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Education

Who Will Take the Threats to Free Speech on Campus Seriously?

Nasty, thuggish attacks on free speech by leftist students, often aided by outside “Antifa” allies, has reached crisis stage. We have a large cadre of people who’d have fit in perfectly with Mao’s Red Brigades because they are eager to enforce ideological purity and punish those who disagree with “progressive” beliefs. What must be done?

That is the question Martin Center president Jenna Robinson and Anna Beavon Gravely (the North Carolina spokeswoman for Generation Opportunity) explore in this article.

While some college leaders at least say they want to stop the attacks and restore free speech and civility, we shouldn’t expect too much from the higher-education establishment itself. As the authors explain,

A recent survey of 440 American universities indicates that nearly half of them have adopted policies that infringe on the First Amendment rights of students. Also, many schools are willing to fire dissenting employees and create “free speech zones” for the sake of maintaining their public image and avoiding controversy. And in some cases a double standard has been established, where controversial expression is tolerated so long as it has a “liberal” slant.

Perhaps state politicians can use their authority over the colleges and universities they fund (and are supposed to be able to control but that’s very problematic) to deal with the free-speech problem. Toward that end, the Goldwater Institute has drafted model legislation called the Restore Campus Free Speech Act and it is now under consideration in a number of states, including North Carolina. The General Assembly has begun hearings on a bill modeled on the RCFSA. Guess what? The general counsel for the UNC system testified that it is unnecessary and the ACLU’s spokesperson objected that it is “overly broad.” The bill will probably pass despite such objections. Then we will find out if Governor Cooper, a Democrat who narrowly won last November, will sign it or veto it to make leftists happy.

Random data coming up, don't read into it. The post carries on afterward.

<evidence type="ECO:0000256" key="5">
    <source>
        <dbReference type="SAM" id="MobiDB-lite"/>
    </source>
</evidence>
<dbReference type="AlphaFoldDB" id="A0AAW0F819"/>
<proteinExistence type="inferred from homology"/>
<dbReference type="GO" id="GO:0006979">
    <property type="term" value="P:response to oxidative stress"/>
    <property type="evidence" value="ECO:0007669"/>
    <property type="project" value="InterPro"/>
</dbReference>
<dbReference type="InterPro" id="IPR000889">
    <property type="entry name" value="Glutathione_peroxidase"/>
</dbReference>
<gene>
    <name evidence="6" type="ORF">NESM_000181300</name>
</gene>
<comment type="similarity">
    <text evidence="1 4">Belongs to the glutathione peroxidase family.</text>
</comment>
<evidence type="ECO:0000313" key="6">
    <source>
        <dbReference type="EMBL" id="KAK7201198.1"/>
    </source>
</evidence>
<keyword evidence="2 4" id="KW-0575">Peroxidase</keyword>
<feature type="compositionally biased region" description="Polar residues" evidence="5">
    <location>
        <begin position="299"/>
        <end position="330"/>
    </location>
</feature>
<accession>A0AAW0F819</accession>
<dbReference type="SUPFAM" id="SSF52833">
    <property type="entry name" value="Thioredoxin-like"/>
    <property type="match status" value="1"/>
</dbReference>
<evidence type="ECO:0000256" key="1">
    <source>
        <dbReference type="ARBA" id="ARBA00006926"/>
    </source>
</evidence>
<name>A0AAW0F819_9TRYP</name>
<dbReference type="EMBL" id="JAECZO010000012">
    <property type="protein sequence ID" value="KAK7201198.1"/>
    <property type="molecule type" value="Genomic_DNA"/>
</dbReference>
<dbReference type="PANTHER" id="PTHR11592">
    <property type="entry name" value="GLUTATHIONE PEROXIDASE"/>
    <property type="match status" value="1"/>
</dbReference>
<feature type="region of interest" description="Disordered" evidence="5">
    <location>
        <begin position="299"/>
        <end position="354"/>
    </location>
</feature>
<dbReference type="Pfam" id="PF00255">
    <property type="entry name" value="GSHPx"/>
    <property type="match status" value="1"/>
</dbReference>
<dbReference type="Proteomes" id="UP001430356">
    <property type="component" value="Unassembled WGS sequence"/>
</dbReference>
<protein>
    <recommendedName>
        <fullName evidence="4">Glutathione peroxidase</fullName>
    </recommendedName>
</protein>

One thing all the riots and disruptions have accomplished is to wake many Americans up the the fact that free speech is in danger. “Perhaps soon,” optimistically write Robinson and Gravely, “higher education will return to being a bastion of free speech and intellectual diversity.” That indeed must be the goal, and it it is not accomplished, more and more Americans might decide to do their college work at schools that haven’t let themselves become enclaves of, to use Jonah Goldberg’s apt phrase, “liberal fascism.”

George Leef is the the director of editorial content at the James G. Martin Center for Academic Renewal.

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